Prior to beginning any negotiation for the home of your dreams you should coordinate with your real estate agent and make several preparations. You will need to have available all of the most current market information, including the current active and recently sold properties, for the area immediately surrounding the home that you wish to purchase.
Knowledge is key to successful real estate negotiations. Collect the much needed data to help you make wise choices for your negotiation. Your agent will acquire the previous purchase price, the actual deed and tax records, mortgages, plus other recorded documents for insight into the seller's motivation. This data will help you decide the best way to structure your offer.
Understanding how people think and predicting behavior comes with experience and education. I attended Pepperdine’s School of Law, Straus Institute for Dispute Resolution to learn advanced negotiation skills. I learned that negotiators need to be cooperative and competitive to get each side all they are entitled to get. Making reasonable offers per the data collected will provide you much better results. One way to inspire negative results is to make a low-ball offer on a desirable home that is priced well. This will likely cause a seller to refuse to negotiate with you because you have offended them and you seem insincere about your desire to purchase the home.
I recently negotiated a real estate transaction in two days with only two counter offers. It was a smooth negotiation, as I represented a buyer who had proof of cash and was willing to close in 20-30 days. The wise seller may have wanted more money and could have continued the dance by sending back counters. However, in the end, the seller knew there could be difficulties while waiting for a lender to approve another buyer who may have been willing to pay more money, but needed to qualify for a loan in a market full of lending uncertainties.
It’s important to know as much as you can about the other side. Information is the currency of negotiations. I have found when negotiating, we rarely learn the bottom line of the other side. Many real estate negotiators don’t disclose information about their clients; some negotiators go with the concept of giving out too much information. However, sometimes giving out information will actually turn the negotiation around.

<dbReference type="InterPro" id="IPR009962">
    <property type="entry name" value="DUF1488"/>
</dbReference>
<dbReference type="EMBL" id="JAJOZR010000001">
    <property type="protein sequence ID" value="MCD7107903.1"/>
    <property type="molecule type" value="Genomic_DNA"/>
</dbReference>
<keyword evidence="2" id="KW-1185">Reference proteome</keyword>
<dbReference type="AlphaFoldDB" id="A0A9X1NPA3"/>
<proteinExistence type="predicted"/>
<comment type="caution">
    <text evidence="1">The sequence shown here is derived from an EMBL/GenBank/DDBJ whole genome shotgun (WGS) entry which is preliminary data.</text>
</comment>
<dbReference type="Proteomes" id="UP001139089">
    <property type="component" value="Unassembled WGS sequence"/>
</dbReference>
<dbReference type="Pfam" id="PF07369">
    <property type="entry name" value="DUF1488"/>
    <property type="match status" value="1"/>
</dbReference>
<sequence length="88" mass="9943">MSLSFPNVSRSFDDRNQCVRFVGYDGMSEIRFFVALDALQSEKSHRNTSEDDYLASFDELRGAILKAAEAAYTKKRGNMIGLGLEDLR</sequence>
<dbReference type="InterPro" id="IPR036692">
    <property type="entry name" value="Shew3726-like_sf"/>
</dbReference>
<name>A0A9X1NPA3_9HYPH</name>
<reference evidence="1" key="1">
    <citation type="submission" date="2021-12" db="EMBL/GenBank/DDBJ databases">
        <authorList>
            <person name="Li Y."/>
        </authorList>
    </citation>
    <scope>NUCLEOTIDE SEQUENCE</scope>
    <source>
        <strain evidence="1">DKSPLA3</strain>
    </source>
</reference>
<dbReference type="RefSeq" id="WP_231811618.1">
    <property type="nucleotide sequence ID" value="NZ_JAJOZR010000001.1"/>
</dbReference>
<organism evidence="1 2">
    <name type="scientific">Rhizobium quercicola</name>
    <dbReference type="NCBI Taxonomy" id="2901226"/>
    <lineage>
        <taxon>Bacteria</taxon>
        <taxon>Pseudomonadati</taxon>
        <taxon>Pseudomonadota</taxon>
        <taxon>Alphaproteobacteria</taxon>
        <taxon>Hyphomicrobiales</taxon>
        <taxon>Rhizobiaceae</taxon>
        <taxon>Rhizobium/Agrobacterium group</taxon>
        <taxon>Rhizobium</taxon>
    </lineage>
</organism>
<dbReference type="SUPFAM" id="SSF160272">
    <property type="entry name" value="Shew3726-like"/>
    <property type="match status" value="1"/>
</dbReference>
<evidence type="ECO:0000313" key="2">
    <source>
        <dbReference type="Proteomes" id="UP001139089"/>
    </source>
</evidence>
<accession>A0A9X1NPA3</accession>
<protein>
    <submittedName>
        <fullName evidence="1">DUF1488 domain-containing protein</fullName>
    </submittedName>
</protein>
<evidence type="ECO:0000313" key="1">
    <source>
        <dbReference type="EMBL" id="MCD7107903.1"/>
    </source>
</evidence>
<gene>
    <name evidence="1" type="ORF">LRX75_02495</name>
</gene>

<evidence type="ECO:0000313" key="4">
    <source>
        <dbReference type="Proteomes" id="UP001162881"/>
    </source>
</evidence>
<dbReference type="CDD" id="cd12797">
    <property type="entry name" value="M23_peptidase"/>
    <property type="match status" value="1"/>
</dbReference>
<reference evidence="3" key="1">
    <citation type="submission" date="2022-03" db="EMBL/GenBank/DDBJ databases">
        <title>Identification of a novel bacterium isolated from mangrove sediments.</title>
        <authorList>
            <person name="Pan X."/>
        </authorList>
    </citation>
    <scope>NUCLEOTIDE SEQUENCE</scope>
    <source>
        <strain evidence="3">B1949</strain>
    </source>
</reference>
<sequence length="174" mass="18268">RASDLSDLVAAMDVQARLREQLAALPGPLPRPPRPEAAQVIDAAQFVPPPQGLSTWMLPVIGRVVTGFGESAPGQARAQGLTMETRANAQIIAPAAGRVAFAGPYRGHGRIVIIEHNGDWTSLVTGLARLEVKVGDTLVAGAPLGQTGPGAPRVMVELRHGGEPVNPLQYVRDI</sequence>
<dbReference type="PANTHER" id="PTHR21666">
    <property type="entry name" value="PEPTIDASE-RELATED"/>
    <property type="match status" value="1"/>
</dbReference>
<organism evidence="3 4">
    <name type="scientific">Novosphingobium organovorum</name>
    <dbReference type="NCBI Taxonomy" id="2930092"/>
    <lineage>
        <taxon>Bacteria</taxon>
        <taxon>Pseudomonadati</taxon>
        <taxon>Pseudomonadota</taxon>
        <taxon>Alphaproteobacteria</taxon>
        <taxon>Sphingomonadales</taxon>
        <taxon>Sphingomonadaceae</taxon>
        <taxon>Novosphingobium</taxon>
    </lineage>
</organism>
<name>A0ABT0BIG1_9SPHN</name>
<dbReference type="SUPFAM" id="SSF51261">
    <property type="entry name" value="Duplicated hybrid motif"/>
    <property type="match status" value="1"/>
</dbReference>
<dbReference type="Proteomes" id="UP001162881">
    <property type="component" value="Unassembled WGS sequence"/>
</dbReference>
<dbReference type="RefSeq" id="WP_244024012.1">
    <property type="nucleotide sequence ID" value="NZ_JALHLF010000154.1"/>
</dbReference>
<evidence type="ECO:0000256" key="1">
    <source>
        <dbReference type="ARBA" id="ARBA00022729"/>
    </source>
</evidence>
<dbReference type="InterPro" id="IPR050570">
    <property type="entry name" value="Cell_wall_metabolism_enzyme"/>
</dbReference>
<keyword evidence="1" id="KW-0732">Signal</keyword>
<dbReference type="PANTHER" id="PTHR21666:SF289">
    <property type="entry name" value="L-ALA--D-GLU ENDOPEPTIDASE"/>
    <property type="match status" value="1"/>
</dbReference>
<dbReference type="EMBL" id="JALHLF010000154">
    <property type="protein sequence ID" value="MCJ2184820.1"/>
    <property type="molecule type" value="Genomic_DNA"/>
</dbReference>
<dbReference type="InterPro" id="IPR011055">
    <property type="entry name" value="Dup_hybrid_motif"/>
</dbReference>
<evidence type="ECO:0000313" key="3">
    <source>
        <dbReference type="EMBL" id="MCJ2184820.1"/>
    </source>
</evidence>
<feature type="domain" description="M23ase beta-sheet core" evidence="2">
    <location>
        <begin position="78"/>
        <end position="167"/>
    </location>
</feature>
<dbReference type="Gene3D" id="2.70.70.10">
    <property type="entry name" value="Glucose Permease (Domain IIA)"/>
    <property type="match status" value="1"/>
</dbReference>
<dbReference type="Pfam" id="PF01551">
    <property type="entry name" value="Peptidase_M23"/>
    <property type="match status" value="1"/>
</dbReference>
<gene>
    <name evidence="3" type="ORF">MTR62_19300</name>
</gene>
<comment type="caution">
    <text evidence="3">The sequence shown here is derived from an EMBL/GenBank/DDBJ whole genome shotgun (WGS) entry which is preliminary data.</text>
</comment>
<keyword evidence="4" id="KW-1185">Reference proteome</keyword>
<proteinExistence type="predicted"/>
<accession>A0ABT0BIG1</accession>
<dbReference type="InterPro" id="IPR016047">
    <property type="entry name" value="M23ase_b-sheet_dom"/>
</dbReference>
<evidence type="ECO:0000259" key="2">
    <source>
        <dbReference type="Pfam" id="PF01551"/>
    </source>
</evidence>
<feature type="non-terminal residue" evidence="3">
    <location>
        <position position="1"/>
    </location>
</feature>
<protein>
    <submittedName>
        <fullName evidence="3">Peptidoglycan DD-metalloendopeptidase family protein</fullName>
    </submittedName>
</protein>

Consider your home's appeal if you choose to sell in the future and what could negatively or positively impact your home's value. Put your seller's hat on and project five or ten years down the road. What information do you have about the area that could affect home prices in the area in the future? What is nearby the home? Is there a huge open field that is proposed to be a public park? Are there commercial buildings nearby? Consider the condition of surrounding homes as they may not live up to your home's appeal. Consider this type of information in your real estate negotiations because your future buyer will definitely consider these items.
Learn about local schools, amenities, desirability, highway access, etc. The value to you as a buyer to be in the best school districts or even a preferred school can make all the difference. Being near key amenities such as convenience stores, grocery stores, and medical facilities are often very important to buyers. Not only will it help your new home retain value, it will make resale much easier. When negotiating do not discount the value of a great location to you and your future buyers.
This is one area I see very often. Emotions are on high whether you are buying or selling. Sellers often get very emotional about the buyer's offer and take a low bid offer personally. They value their home and feel it's worth every penny they ask for and then some. Becoming overly emotional will work against you when negotiating for real estate and possibly cause you to lose the deal no matter which side you are on. But, keeping emotions reasonable is very important.
Your goal is to be able to negotiate the absolute best terms and conditions when you are buying a home. Allowing anything the seller says or does to rattle your resolve, or to become emotionally attached to a home at the expense of reason can become an expensive mistake. This is one area where effectively using your real estate agent to act as a foil against your emotions can bring great reward and success to your negotiations.
Other handy tips:
- Use the right information as described earlier at the right time to increase your negotiating advantage.
- Negotiations involve numbers; always have a calculator handy.
- The person who puts out the first offer may anchor the expectation of the other side.
- Always get a concession for every move you make.
- Never offer simply to split the difference in pricing, make sure you only move on price as a condition. If you move on your price, make it conditional on the other side moving on something.
- Never bid against yourself, the negotiation process is a series of moves.
- It is important to give reasons for the number/price you are offering before you give number, as once they hear the number, the other party won’t care about anything else.
- Negotiation is a series of concessions—you have to dance the dance. The right solution at the wrong time is the wrong solution.
- Buying real estate involves LOCATION, LOCATION, LOCATION.
- Successful negotiations involve PREPARATION, PREPARATION, and PREPARATION.
Beverly Taki is a Missouri-licensed real estate broker who has successfully represented clients for 25 years. She is a broker salesperson at Keller Williams Realty St Louis. 10936 Manchester Road, St. Louis, MO 63122. Beverly has earned a certificate in dispute resolution from Pepperdine University, specializing in negotiation and mediation. Taki can be reached at email@example.com or 314.677.6366. Her website is beverlytakistlouis.com. Her blog is realestatestlou.com.